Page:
(249b) Determination of Optimum Reagent Replacement Strategy in Microfluidic Channels/Reactors by Numerical Simulation of Flow and Diffusion

O-Charoen, S., University of Michigan
Gulari, E., University of Michigan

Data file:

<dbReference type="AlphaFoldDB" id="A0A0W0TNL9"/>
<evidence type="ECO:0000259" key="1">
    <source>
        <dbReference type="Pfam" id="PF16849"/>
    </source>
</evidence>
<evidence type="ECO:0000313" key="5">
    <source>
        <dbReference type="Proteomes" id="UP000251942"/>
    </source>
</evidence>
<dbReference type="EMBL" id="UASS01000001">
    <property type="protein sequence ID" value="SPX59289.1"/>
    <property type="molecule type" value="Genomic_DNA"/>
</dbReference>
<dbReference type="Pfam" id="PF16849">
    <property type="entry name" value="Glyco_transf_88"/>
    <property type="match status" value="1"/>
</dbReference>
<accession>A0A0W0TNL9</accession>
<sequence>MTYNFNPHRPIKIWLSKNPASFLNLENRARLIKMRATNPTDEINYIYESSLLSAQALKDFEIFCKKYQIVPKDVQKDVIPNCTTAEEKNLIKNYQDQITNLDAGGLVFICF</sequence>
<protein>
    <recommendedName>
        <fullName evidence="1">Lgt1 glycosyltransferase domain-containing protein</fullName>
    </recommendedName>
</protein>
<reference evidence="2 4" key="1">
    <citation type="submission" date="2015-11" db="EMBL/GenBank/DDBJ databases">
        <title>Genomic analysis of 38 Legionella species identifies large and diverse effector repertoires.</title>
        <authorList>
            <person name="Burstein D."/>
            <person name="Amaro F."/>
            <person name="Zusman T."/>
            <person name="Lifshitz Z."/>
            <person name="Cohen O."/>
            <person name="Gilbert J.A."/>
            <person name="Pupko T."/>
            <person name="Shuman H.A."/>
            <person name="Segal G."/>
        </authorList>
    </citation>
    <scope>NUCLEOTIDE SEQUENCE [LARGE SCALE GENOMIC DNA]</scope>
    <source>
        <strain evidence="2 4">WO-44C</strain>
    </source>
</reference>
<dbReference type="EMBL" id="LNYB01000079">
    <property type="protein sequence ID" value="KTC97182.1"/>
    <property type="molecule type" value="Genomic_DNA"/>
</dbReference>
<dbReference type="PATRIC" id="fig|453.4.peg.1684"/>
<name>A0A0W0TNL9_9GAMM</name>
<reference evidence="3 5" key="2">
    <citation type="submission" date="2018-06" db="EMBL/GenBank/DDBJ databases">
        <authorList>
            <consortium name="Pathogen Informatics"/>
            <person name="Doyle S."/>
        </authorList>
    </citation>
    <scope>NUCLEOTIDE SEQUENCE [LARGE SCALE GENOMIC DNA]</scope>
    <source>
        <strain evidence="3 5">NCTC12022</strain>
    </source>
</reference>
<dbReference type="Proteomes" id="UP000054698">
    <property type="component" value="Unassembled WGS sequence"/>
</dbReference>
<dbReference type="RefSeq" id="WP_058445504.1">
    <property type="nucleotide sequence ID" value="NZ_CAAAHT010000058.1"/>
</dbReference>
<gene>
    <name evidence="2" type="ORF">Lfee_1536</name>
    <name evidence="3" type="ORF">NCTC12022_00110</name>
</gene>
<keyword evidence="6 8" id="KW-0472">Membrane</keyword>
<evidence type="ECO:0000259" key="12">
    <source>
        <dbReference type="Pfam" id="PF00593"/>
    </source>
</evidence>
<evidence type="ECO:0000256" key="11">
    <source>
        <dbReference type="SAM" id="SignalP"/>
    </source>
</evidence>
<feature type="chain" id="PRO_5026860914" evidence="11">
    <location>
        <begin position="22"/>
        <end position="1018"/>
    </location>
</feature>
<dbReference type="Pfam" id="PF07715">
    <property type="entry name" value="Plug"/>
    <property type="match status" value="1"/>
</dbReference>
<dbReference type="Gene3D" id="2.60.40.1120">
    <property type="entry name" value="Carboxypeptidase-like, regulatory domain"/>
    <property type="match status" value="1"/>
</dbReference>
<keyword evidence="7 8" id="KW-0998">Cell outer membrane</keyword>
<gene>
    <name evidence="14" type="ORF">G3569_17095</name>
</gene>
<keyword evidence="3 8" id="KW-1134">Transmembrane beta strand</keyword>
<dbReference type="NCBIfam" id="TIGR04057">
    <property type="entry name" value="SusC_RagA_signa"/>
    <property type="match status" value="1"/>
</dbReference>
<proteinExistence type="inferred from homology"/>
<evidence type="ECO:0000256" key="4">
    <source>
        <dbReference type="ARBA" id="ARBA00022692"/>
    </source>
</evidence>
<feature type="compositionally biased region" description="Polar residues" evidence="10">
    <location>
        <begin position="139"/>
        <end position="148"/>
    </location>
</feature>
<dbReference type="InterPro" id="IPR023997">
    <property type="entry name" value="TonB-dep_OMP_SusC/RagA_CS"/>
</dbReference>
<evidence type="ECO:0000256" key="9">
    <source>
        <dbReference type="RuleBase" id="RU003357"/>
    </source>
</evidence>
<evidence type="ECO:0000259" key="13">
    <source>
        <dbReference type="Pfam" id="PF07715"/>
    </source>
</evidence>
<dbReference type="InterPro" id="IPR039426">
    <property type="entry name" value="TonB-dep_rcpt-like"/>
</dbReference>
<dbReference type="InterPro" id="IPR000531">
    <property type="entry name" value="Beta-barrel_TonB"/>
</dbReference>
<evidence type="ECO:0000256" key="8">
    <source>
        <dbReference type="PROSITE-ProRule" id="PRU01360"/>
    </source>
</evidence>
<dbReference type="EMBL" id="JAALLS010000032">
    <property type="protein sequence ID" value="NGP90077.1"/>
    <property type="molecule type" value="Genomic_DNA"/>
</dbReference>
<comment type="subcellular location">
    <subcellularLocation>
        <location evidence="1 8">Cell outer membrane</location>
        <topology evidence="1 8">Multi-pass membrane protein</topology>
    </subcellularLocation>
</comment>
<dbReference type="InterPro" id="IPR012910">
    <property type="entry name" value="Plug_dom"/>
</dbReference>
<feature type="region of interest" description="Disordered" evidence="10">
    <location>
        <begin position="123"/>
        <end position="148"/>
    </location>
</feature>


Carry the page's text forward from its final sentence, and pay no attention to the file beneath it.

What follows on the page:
The conventional DNA or oligonucleotide in-situ synthesis is composed of cycles of reaction steps; detritylation, coupling, oxidation and capping. In addition, the synthesis cycle consists of intermediate washing steps to remove excess reactants and by-products. However, the amount of solvent needed and the time that a feed is required to displace the former fluid are unknown. Because flow in microarray is always in laminar region in which surface velocity is very small, total fluid replacement becomes hard to achieve. Furthermore, in this laminar layer, the mixing is limited by diffusion such that it is a well-known problem in microscale devices. Therefore, in order to ensure that all the excess reactants are removed, the solvent volume used to wash the microfluidic platform is more than 100 times of the microarray volume itself. Moreover, as previously mentioned, a great number of washing steps is needed over the cycles of synthesis reaction. Consequently, an entire bottle of solvent is required just for the purpose of washing a small microchip. The propose of this study is to suggest a washing method in our microarray for reducing the solvent amount needed. Also, we investigate the effects of flow rate, diffusion coefficient, and feeding characteristics to the fluid replacement result. The feeding styles include continuous and pulse with various pulsing sizes.